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This blog post won’t change your life.

Fat Mum Slim /


When we first moved here, to the country, I was mesmerised with the sunsets. Back in Bondi, we lived in an apartment and we were lucky to capture any glimpse of the sun going down, due to living in a concrete jungle, surrounded by high rises. We had beach views though. By which I mean if you stuck your head out of the dining room window and looked right you could see a corner of Bronte Beach, and if you went out on the balcony and stood on the furthest corner you could see the waters of Bondi.

The sunsets here are magical. We bought our house when the property market was at an all time low, and where we live is a real gem. We are perched on top of a hill, with views of greenery as far as the eye can see. After a while all the trees start to look like broccoli. At the end of the day the sky changes from beautiful pinks, to vibrant oranges, and then to an inky dark as the day is finally over. When we first moved here I looked forward to the sunsets. Even through winter I’d find a spot out the front just to watch nature do it’s thing.

If we invited people over to dinner, we always made sure they were arriving before five-thirty, just in time to see the sun setting. “You told them to make sure they’re on time, right,” I’d stress to Hubby, “We don’t want them to miss out.”

Time passed though, and if you’ve seen one sunset, you’ve seen them all I guess, and I stopped getting so excited about them. Sometimes I didn’t even notice the vast array of broccoli before me. I just noticed everything I had to do in front of it, like the dirty windows, and floors, and all the laundry I had to fold.

After having Luella, there was a spot in the lounge room I liked to sit and feed her in the afternoons {or in those early days pretty much all day}. As the sun came down and snuck into our house, it became so bright it was impossible to sit there, so I’d retreat to the comfort of my bedroom and finish feeding her there. It started to annoy me, “Those sunsets are so frustrating, we need to buy a blind or something,” I huffed and puffed.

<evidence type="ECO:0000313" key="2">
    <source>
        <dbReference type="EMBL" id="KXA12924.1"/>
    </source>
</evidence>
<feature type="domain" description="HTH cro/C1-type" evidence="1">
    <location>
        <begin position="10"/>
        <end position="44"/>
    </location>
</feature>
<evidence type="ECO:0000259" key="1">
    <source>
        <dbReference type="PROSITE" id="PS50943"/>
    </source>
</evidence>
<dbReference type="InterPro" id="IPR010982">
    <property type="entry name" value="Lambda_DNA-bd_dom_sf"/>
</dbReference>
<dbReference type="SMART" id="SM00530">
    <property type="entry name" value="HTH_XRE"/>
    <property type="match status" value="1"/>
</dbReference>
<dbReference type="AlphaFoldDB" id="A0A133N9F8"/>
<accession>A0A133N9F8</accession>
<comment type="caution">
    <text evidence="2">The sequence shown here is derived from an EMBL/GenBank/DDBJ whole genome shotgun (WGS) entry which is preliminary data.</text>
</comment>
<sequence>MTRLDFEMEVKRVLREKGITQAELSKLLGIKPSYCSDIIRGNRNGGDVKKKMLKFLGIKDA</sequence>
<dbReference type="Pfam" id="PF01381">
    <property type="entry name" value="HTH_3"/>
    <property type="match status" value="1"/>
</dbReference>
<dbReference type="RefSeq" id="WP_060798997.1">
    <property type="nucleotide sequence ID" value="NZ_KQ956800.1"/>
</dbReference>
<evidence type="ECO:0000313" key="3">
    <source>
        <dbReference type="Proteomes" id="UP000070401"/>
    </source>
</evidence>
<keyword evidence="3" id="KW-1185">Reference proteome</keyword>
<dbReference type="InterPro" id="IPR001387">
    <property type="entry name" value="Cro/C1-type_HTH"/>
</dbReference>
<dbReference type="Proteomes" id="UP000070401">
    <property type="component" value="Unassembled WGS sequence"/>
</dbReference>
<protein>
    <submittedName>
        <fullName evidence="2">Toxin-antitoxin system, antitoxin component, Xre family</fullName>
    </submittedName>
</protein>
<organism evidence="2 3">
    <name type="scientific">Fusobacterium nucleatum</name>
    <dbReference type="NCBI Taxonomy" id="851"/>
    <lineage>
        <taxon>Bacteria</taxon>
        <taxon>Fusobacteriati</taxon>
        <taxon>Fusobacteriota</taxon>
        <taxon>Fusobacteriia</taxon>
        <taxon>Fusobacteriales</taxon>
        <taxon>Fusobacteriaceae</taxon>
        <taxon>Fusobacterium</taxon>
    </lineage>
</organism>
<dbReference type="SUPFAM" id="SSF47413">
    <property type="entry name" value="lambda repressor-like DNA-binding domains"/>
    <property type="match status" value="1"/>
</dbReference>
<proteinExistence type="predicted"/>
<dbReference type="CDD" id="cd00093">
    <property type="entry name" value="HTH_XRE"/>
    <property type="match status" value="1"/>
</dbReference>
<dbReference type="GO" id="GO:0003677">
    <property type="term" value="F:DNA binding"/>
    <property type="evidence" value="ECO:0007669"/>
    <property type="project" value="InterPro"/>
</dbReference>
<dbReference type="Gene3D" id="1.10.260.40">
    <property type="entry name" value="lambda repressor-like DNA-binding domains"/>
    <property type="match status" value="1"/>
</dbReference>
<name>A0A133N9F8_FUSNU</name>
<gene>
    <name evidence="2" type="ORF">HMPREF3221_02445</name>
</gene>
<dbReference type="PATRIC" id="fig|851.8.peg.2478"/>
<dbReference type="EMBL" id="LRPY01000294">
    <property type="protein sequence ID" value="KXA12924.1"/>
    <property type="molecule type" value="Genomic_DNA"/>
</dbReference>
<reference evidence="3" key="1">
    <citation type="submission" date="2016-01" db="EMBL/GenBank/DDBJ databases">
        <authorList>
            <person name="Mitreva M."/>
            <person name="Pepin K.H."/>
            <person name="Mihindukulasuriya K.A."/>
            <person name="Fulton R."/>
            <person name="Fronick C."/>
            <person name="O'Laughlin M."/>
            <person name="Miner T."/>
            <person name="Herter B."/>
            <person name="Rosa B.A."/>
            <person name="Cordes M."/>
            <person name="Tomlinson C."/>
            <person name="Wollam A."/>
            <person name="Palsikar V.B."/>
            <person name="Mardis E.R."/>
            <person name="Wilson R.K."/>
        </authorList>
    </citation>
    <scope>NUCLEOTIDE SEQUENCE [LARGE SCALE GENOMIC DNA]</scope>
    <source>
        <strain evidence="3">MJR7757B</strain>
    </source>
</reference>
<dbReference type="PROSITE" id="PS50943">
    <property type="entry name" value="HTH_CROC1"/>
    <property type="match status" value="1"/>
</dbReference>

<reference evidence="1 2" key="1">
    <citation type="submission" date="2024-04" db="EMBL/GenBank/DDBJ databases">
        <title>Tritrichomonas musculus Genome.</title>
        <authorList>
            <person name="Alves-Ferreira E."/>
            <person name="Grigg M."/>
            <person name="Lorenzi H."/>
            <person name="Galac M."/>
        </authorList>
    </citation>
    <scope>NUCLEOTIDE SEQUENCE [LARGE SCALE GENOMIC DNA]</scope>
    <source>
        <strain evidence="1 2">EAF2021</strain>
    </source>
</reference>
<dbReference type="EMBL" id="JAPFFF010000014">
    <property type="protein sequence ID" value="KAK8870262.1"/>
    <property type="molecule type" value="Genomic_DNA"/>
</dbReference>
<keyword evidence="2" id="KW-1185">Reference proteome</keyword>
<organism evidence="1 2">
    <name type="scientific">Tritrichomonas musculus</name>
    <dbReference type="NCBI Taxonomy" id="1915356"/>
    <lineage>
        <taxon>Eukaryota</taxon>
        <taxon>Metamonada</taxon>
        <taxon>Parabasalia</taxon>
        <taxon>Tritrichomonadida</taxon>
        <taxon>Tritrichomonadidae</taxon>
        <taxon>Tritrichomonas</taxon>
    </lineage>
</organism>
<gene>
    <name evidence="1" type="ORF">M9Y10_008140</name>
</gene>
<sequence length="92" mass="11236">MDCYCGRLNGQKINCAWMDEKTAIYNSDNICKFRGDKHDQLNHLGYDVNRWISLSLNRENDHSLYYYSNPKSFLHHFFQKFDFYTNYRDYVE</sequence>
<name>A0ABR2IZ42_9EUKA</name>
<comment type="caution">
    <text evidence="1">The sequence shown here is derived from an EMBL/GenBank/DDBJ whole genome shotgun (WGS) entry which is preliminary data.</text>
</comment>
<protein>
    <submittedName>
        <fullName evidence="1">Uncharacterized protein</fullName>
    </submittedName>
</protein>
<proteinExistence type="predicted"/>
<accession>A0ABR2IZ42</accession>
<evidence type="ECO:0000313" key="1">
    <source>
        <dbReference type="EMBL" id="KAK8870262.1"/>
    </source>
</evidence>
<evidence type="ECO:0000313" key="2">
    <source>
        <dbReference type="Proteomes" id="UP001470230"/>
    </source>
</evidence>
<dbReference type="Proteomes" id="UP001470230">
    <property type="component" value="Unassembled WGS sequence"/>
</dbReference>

So we got a big outdoor blind to stop the sun coming in, and I was happy again.

It was only the other day that I realised, as I put the big blind down to stop my view of the sun, that something I loved so dearly was now something that I hadn’t enjoyed in so long. I hadn’t stopped to revel in nature’s beauty, or to watch the pinks and oranges appear before me. When visitors came to visit I stopped caring what time they were due to arrive {more concerned with how visitor-ready the house was} and we no longer showed off the magic.

This happens a lot in life, the everyday, the busy-ness, it stops us from seeing the small things.

This blog post won’t change your life. But this next bit might…

You know when you’ve been looking at something for so long, or doing something so regularly, that you forget what it felt like to see or do that thing for the first time? Kinda like falling in love, only on a smaller scale. The excitement you get, the inspiration you find, the beauty you discover? Deep, I know.

This is what taking a photo every day does. It allows you to find that magic in life, particularly when you’ve lost it. You see the world differently. And while I forgot about my sunsets for a while there, I found other things a bit magical. Sometimes it’s as silly as the way the local car park has perfect red and white stripes painted on the poles, or the sweetness of chubby little baby toes. It makes you see the small things, because they really are the big things.